Mr McRae recently bought hay himself, and trucked it from 200km north of Adelaide to his farm at Orange, NSW. The transport cost was $5/km for the 1000km trip.
“In some cases, the freight* cost is going to be more than the cost of the fodder but people simply need it and so have to pay for it to come a long distance,” he said.
Is the world running out of water?
WHERE IT IS WET AND WHERE IT IS DRY
- Very dry in southern and the central coast of Western Australia, Gippsland and parts of northwest and north-central Victoria, areas of northeastern South Australia, parts of the east coast of Tasmania and large areas of NSW and Queensland.
- It’s wetter than usual in southwest Victoria and parts of western, central and southeastern Tasmania.
- Floodwaters are on the way to Kati Thanda-Lake Eyre, about 700km north of Adelaide in South Australia. Rain in December, January and February in parts of the Northern Territory, South Australia and Queensland has slowly flowed through inland Australia towards Kati Thanda-Lake Eyre. Some water reaches Kati Thanda-Lake Eyre about every three years, but it only fills about four times every 100 years. The lake is the lowest point in Australia and is 15m below sea level. When it fills, it is the largest lake in Australia and covers 9500 square kilometres. It becomes an oasis of wildlife in Australia’s dry centre.
- Usually damp UK is preparing for drought this northern summer. Weather forecasters predict the hottest summer in 12 years and water levels in dams are low. Parts of the Lake District in northwest England, home to England’s biggest national park, is already dry only two weeks into summer.
- Bureau of Meteorology: government weather centre
- convening: organising
- forum: meeting for people to share ideas
- initiatives: plans and ideas
- first-hand: directly
- empathy: understand and share someone’s feelings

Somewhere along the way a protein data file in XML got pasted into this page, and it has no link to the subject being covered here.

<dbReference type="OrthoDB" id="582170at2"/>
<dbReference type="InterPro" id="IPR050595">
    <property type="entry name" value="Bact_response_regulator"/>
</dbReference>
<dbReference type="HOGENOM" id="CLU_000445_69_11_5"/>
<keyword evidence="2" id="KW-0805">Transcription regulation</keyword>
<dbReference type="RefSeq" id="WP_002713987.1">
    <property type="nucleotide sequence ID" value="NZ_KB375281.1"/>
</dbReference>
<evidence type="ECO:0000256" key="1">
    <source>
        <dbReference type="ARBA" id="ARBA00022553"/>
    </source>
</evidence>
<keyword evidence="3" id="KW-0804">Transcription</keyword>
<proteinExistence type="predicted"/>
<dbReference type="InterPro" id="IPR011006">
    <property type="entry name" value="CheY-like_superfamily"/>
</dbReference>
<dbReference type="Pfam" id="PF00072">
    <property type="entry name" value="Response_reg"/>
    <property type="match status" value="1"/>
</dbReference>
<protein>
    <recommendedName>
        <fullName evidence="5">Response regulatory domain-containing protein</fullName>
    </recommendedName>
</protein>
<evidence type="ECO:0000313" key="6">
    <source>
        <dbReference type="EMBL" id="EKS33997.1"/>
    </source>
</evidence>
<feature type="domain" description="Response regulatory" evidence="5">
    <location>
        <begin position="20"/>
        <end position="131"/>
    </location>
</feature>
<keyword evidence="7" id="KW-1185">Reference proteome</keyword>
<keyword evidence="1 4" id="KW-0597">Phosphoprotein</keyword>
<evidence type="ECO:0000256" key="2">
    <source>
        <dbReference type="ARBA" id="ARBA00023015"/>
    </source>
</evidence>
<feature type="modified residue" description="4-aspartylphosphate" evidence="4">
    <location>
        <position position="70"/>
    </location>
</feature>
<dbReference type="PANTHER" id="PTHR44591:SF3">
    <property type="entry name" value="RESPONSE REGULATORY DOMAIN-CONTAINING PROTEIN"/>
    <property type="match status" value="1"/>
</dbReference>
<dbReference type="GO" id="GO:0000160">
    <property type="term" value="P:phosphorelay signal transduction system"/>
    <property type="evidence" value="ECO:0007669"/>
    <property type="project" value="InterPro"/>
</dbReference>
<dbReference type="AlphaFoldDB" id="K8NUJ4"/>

- kudos: congratulations, credit
- concessional: discounted or subsidised
- arduous: difficult
- fodder: feed such as hay
- procession: line
- freight: transport
LISTEN TO TODAY’S STORY
- Who said it was the third driest May on record?
- Who went to Broken Hill and why?
- How much of Queensland is in drought?
- How far did Mr McRae truck the hay he bought?
- What area does Kati Thanda-Lake Eyre cover when it is full?
1. Choose an action
In the story you have read about the different actions that are being taken to help farmers and communities affected by the drought. Choose one that you think is the most important and should be done first. Create a piece of persuasive writing that shows why this is the most important action and why it should be done first.
Time: Allow about 25 minutes
Curriculum Links: Critical and Creative Thinking, English
What are some other problems that the drought could be causing for local communities? Write a list of as many problems that you can think of. Then, think about solutions: things that can be done by the government, charities and people in your school or community to help. Next to each problem, write a paragraph explaining your solution and how it can help.
Time: Allow 30 minutes
Curriculum Links: Civics and Citizenship
After reading the article, with a partner, highlight as many wow words or ambitious pieces of vocabulary that you can find in yellow. Discuss the meanings of these words and see if you can use them orally in another sentence.
HAVE YOUR SAY: Why would drought affect people other than farmers? Who else could be impacted by drought?
Explain your answer using full sentences.